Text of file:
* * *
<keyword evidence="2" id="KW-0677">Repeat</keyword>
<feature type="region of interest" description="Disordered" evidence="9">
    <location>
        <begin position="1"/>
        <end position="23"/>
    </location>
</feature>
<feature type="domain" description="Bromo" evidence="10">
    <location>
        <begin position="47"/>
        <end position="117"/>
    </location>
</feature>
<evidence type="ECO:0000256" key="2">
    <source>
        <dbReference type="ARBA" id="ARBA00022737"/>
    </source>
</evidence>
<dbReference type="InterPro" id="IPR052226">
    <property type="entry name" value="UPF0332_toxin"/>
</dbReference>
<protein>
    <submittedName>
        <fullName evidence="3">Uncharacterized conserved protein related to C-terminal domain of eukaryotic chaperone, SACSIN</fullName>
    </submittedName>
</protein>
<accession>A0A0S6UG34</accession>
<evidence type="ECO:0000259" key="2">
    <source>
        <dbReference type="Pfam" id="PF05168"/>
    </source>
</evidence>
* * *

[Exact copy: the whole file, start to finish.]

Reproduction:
<keyword evidence="2" id="KW-0677">Repeat</keyword>
<feature type="region of interest" description="Disordered" evidence="9">
    <location>
        <begin position="1"/>
        <end position="23"/>
    </location>
</feature>
<feature type="domain" description="Bromo" evidence="10">
    <location>
        <begin position="47"/>
        <end position="117"/>
    </location>
</feature>
<evidence type="ECO:0000256" key="2">
    <source>
        <dbReference type="ARBA" id="ARBA00022737"/>
    </source>
</evidence>
<dbReference type="InterPro" id="IPR052226">
    <property type="entry name" value="UPF0332_toxin"/>
</dbReference>
<protein>
    <submittedName>
        <fullName evidence="3">Uncharacterized conserved protein related to C-terminal domain of eukaryotic chaperone, SACSIN</fullName>
    </submittedName>
</protein>
<accession>A0A0S6UG34</accession>
<evidence type="ECO:0000259" key="2">
    <source>
        <dbReference type="Pfam" id="PF05168"/>
    </source>
</evidence>